If you disliked the ergos on the 916 and 996, you’ll hate the 748: This ain’t no ST4 sport-tourer. Still, what the ergos lack in comfort (a lot) they make up for with a seating position that offers a connection to this bike’s soul. This 748 was bred for racetrack domination and has only been slightly tamed for street use. If a track-ready motorcycle is not what you seek in a bike then you should look elsewhere. However, if you want a race-replica with a strong heritage and a penchant for winning races, read on …
Not only is the ergonomic package on this bike uncompromising, the suspension settings are also tailor-made for a racetrack. Through the suspension you can feel every nugget of dirt and every bit of detritus thicker than a prophylactic wrapper that finds its way under the front 120/70-17 Pirelli tire. Still, there is something about the 748 that turns you into a rather masochistic semi-human as you begin to enjoy — at least in short spurts — the pounding the suspension dishes out.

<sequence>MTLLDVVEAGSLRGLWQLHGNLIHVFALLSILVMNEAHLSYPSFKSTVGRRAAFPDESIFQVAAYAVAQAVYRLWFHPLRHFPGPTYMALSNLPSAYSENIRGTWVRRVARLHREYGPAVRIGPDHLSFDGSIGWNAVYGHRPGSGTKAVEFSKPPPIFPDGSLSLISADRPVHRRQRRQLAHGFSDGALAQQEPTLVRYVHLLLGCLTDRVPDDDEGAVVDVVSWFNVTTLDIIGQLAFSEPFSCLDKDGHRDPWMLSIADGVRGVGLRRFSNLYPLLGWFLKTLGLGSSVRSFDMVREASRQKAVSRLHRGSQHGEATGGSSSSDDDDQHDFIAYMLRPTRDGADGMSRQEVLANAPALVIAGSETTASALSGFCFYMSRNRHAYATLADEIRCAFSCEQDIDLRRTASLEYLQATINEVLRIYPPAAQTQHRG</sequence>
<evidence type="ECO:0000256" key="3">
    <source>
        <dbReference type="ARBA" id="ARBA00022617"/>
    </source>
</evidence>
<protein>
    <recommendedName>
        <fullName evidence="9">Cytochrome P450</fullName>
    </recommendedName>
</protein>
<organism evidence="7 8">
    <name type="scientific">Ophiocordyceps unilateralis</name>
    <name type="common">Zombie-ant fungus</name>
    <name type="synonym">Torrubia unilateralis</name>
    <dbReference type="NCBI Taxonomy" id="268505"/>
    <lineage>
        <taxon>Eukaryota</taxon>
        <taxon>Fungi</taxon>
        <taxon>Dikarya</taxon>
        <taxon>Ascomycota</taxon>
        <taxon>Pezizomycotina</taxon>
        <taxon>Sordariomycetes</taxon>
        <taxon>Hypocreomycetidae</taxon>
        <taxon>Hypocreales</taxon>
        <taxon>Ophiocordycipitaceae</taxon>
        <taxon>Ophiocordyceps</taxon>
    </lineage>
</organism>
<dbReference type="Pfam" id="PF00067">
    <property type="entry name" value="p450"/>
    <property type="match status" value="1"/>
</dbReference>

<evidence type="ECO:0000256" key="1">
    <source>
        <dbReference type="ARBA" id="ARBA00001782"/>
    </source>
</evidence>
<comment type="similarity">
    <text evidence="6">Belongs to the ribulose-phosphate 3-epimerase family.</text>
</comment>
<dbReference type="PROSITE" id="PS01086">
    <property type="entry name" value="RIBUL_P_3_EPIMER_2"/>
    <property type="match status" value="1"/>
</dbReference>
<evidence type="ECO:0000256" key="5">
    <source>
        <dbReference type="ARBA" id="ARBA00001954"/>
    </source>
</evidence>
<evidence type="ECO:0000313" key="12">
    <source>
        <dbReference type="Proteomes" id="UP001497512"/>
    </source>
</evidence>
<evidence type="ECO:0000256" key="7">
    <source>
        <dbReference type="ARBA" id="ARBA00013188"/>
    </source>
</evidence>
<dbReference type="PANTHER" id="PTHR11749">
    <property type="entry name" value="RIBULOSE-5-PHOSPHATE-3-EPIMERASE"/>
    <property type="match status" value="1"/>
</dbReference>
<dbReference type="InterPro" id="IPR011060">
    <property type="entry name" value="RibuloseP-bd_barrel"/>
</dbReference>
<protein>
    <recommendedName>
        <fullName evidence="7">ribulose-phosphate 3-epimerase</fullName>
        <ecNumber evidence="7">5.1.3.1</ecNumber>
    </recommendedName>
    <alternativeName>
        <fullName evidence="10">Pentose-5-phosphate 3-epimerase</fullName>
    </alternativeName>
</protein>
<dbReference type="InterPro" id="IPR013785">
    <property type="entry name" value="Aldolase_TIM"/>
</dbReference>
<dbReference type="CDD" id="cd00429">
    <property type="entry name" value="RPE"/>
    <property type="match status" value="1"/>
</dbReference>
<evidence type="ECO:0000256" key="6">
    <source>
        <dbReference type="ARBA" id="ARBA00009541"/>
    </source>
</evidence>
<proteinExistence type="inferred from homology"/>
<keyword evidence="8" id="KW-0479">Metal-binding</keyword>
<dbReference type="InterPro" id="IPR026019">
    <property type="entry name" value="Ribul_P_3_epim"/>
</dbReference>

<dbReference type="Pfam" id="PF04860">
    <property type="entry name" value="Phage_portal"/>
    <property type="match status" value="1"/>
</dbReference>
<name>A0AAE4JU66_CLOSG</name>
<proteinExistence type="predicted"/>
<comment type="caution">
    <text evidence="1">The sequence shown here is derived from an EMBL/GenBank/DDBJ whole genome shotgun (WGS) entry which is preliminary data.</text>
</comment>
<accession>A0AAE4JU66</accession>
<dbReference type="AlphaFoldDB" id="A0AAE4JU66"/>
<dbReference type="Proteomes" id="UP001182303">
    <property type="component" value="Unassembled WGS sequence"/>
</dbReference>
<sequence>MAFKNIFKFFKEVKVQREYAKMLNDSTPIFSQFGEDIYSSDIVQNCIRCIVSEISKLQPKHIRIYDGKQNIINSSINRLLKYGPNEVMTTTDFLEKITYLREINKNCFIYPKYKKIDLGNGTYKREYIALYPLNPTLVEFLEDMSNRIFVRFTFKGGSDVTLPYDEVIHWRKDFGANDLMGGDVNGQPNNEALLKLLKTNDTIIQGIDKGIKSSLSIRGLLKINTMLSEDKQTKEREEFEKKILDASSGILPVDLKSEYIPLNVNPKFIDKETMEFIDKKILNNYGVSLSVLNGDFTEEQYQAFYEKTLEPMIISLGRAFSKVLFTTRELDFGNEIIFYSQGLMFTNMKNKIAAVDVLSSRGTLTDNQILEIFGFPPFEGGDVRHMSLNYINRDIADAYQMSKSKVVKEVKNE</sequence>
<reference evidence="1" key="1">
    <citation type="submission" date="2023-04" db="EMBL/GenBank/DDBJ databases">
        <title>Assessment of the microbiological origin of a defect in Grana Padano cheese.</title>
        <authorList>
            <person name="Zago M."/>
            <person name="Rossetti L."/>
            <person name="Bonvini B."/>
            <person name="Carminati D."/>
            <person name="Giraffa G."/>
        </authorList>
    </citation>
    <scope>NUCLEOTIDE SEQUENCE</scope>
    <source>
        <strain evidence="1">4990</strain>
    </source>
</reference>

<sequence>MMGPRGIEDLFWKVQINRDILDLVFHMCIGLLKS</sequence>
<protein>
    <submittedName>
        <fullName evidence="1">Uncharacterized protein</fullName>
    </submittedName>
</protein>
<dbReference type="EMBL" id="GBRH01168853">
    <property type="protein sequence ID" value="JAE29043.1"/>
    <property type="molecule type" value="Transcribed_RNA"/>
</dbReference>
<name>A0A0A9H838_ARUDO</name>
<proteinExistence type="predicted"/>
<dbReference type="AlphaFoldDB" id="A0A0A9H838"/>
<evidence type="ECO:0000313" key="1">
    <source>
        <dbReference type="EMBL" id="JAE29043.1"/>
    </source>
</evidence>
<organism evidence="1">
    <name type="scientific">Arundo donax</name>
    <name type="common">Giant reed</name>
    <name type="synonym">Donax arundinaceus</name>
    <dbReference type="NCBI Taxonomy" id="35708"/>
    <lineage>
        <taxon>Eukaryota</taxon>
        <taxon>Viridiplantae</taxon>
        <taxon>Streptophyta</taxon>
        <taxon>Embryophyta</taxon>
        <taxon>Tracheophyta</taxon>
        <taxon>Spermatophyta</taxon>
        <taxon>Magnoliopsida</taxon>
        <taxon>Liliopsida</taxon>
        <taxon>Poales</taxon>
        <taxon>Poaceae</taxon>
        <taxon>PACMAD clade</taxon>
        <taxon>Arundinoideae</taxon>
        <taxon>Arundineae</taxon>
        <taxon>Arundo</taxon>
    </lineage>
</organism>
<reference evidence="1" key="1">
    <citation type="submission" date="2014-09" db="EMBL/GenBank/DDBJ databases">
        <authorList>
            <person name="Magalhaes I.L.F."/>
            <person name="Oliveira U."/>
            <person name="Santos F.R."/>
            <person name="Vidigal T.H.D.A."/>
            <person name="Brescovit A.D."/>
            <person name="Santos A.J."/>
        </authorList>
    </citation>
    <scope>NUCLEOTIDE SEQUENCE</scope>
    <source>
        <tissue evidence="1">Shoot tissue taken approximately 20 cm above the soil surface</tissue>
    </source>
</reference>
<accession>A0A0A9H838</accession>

This bike lives for the back roads where the suspension is in its element. One staffer commented on how he’s never leaned a motorcycle farther and with more confidence than he did with the 748. This Ducati does this as well as any bike we’ve ever ridden. The bike is supremely stable (the longitudinally-mounted steering damper has something to do with this) but it does requires some muscle to start the bike steering into the corner. However, once the cornering process has been initiated, mid-corner line adjustments become almost viscous and the chassis feels like it would take a boulder the size of Rhode Island to knock it off line.